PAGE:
More on libraries and Fairfax county's mis-steps
1. It's interesting after last week's posts on libraries ("A follow up point about "local" library planning and 'access to knowledge'" and "The Central Library planning process in DC") it turns out that even in the metropolitan area, DC isn't the only public library agency to fail in terms of overarching planning and in engaging citizens in the process.
According to today's Washington Post, "Fairfax County library revamps system, discards books, reduces librarians," that county's library system is making the same kinds of mistakes that many other libraries have made in terms of reducing hours, professional staff, and the size of collections in the face of budget reductions, but also justified in response to the impact of "digitization" on the presentation of knowledge.
The library proposes to cut back on professional personnel and has thrown away 250,000 books in what appears to be a poorly conducted de-accessioning process. I did like one idea from the plan though, reducing resources spent moving books from one branch to another, instead "leaving" books in the collections of the branches they are returned to, and not subsequently returning the book to its "home branch."
The article discusses that Fairfax had three public meetings on the proposed changes, but the meetings were poorly attended.
The "Libraries for All" bond in the late 1990s funded both the construction of the Main Library designed by Rem Koolhaas, as well as a branch renovation program and construction of new branches. Some of the libraries co-locate city functions. One is in a public housing complex. See "Seattle Public Library celebrates "Libraries For All" inneighborhoods across the city" from the Seattle Times.
SPL argued that the Proposition 1 proposal was necessary to ensure that the library budget matched the footprint of the expanded system, and would be able to provide the levels of services that patrons expected from the system.
This was controversial, because many stakeholders, including the Seattle Times editorial page, believed that bonding authority should only support capital projects. But the levy won. (And this issue touches on taxation and while the paper argued that libraries should be funded out of the city budget, the paper wasn't arguing for ensuring that the tax stream was the right size to fund the functions that people want.)
3. Libraries are put in a bind because ultimately the Library Director reports to the Executive, and funding decisions are out of the hands of the Director. In Seattle, the Mayor was supportive of the SPL proposal. Locally, most agencies lack that kind of support from the Executive, and their hands are tied. Hence Fairfax County's cutbacks, even as the county population continues to grow.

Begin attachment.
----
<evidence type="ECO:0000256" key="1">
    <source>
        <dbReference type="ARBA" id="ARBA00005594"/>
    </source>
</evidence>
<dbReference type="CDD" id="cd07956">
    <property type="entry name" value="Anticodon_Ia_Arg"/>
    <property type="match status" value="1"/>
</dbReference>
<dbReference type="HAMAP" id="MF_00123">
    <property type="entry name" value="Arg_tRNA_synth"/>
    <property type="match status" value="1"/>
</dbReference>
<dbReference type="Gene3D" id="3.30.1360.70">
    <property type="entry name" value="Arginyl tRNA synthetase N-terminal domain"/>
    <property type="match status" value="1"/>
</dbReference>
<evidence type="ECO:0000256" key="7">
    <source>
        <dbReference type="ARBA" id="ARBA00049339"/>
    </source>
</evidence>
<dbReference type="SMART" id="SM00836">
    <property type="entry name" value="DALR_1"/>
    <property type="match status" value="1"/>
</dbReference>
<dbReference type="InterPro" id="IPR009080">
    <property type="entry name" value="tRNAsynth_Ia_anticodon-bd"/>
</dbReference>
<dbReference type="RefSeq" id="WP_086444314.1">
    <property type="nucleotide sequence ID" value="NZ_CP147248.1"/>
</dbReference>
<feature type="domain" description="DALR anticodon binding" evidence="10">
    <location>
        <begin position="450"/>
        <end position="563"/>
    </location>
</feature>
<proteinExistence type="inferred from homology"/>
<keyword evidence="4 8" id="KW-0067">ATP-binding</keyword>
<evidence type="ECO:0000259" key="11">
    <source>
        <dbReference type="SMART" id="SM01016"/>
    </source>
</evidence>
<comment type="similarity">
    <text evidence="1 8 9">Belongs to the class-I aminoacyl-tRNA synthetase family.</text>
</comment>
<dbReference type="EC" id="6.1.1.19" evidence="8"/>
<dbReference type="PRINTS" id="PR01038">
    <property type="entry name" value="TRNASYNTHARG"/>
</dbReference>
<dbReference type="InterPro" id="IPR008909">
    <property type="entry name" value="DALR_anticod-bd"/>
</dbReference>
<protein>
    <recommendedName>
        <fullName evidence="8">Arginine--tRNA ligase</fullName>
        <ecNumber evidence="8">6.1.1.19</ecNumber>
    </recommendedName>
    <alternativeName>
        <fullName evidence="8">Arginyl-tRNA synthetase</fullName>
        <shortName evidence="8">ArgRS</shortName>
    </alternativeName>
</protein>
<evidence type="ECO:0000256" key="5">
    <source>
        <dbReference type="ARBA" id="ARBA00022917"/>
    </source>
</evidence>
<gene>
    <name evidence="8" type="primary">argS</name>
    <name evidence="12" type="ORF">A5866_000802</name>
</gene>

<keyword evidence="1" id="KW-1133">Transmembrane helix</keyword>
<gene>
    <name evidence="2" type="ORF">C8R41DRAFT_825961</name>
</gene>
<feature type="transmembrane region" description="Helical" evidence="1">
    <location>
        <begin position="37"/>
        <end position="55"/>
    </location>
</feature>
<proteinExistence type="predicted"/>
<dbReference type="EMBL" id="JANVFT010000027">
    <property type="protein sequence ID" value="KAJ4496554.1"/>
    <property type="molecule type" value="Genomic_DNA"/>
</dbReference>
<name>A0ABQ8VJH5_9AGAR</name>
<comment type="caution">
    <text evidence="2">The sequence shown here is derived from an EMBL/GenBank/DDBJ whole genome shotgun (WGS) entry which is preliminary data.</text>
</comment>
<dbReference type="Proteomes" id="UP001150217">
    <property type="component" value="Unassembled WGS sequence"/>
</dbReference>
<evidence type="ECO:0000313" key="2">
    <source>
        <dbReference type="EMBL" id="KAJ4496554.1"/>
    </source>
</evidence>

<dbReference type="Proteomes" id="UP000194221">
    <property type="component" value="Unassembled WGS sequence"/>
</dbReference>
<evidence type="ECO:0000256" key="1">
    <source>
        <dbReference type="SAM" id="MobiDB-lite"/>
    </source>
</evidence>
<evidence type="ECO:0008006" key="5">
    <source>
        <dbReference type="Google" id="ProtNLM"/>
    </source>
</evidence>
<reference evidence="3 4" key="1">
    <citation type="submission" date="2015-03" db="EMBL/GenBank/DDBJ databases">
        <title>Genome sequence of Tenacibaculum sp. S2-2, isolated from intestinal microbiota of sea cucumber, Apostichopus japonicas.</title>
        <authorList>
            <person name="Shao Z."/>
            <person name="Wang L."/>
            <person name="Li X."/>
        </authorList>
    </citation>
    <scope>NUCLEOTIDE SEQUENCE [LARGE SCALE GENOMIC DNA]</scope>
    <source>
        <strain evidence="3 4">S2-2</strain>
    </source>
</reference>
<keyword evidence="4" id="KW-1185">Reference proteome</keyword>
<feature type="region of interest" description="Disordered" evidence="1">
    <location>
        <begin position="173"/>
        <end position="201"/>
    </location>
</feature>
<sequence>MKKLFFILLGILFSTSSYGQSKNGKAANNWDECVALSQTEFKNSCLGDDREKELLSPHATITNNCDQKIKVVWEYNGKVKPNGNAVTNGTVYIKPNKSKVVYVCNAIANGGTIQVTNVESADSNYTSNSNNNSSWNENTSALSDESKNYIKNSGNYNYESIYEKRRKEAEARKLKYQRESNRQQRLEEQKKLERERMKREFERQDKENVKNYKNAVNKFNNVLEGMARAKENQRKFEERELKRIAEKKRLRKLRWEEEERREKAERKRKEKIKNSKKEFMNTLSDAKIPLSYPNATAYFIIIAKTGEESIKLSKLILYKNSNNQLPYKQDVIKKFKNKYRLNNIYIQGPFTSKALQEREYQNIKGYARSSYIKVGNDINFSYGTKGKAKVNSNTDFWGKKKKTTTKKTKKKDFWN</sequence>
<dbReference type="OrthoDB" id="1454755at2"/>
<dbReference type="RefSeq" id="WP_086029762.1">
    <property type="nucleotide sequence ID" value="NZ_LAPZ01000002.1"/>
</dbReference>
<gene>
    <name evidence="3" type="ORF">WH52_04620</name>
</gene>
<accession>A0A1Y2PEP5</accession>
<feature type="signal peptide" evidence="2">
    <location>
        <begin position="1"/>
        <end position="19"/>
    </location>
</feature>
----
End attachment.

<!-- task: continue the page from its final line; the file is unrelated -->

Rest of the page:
4. Related to this issue, I missed this piece from Financial Times, "A new chapter for libraries," in part a response to the opening of the new library in Birmingham, England. From the article:
It was the Enlightenment that inaugurated a rational new age based on knowledge, in which access to that knowledge was no longer seen as dangerous but as desirable. The Victorians, with a characteristic blend of paternalism and civic pride, instituted libraries as engines of self-improvement testifying to the dynamism of their new industrial cities. Books lost their chains and the library remains one of the few spaces in which we can feel we are citizens rather than consumers, a place to which access is free, in which we ourselves become free.
Today the solid, reassuring presence of the civic library is threatened, and not just by government cuts; the internet, we are told, is obviating the need for books. ...
The contemporary library is, of course, something very different to the stolid classical pile of a century ago. Designed to be open and light, modern libraries take their language more from the commercial corporate office than the civic landmark. They are also – whatever bibliophiles like me might think – about more than just books. As media come and go, from scrolls to VHS cassettes and CD-ROMs, the library adapts. ...
Ultimately, however, the emphasis is firmly on education – and Gambles believes that this represents a return to a traditional role. “When the public library service started in the 1850s, it was about how to give opportunities to those who didn’t have opportunities to learn through the formal system,” he says. “Over time we lost that and the library became about transaction, about finding and borrowing products. That transactional function is withering as there are now so many more media than just the book.”
4. Probably more libraries need to do more expansive planning, as suggested in the above-cited blog entry, "A follow up point about "local" library planning and 'access to knowledge'."
Planning processes, when done right, set the stage for empowered commitment and civic participation and support.
It's the rare library millage vote that is turned down (e.g., "Across Ohio, all 14 library levies, 1 bond request successful" from the Toledo Blade). Although it does happen.
But you have to ask. Otherwise you get nothing.
And afterwards, you have to communicate-communicate-communicate with the electorate-patrons so that they know their "yes" vote is important and makes a difference.
- The Seattle Public Library Strategic Plan 2011-2015
- 2012 SPL Budget